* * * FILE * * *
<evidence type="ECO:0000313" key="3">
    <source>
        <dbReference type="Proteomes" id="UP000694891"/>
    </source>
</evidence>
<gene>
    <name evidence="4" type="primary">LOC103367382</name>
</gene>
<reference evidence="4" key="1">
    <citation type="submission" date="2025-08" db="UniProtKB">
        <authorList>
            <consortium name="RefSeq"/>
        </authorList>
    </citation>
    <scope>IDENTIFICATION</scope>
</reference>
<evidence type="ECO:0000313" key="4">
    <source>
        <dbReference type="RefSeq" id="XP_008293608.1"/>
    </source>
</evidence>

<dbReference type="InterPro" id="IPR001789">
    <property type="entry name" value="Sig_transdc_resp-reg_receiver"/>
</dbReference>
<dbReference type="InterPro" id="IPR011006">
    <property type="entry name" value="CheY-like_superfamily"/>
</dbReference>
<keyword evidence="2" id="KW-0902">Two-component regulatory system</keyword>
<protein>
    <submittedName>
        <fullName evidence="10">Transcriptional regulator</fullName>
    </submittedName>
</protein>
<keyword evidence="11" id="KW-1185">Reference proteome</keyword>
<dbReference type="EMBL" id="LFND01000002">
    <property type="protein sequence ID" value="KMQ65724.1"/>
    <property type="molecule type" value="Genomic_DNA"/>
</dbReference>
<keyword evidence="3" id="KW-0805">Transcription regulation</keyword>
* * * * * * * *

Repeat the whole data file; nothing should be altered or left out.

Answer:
<evidence type="ECO:0000313" key="3">
    <source>
        <dbReference type="Proteomes" id="UP000694891"/>
    </source>
</evidence>
<gene>
    <name evidence="4" type="primary">LOC103367382</name>
</gene>
<reference evidence="4" key="1">
    <citation type="submission" date="2025-08" db="UniProtKB">
        <authorList>
            <consortium name="RefSeq"/>
        </authorList>
    </citation>
    <scope>IDENTIFICATION</scope>
</reference>
<evidence type="ECO:0000313" key="4">
    <source>
        <dbReference type="RefSeq" id="XP_008293608.1"/>
    </source>
</evidence>

<dbReference type="InterPro" id="IPR001789">
    <property type="entry name" value="Sig_transdc_resp-reg_receiver"/>
</dbReference>
<dbReference type="InterPro" id="IPR011006">
    <property type="entry name" value="CheY-like_superfamily"/>
</dbReference>
<keyword evidence="2" id="KW-0902">Two-component regulatory system</keyword>
<protein>
    <submittedName>
        <fullName evidence="10">Transcriptional regulator</fullName>
    </submittedName>
</protein>
<keyword evidence="11" id="KW-1185">Reference proteome</keyword>
<dbReference type="EMBL" id="LFND01000002">
    <property type="protein sequence ID" value="KMQ65724.1"/>
    <property type="molecule type" value="Genomic_DNA"/>
</dbReference>
<keyword evidence="3" id="KW-0805">Transcription regulation</keyword>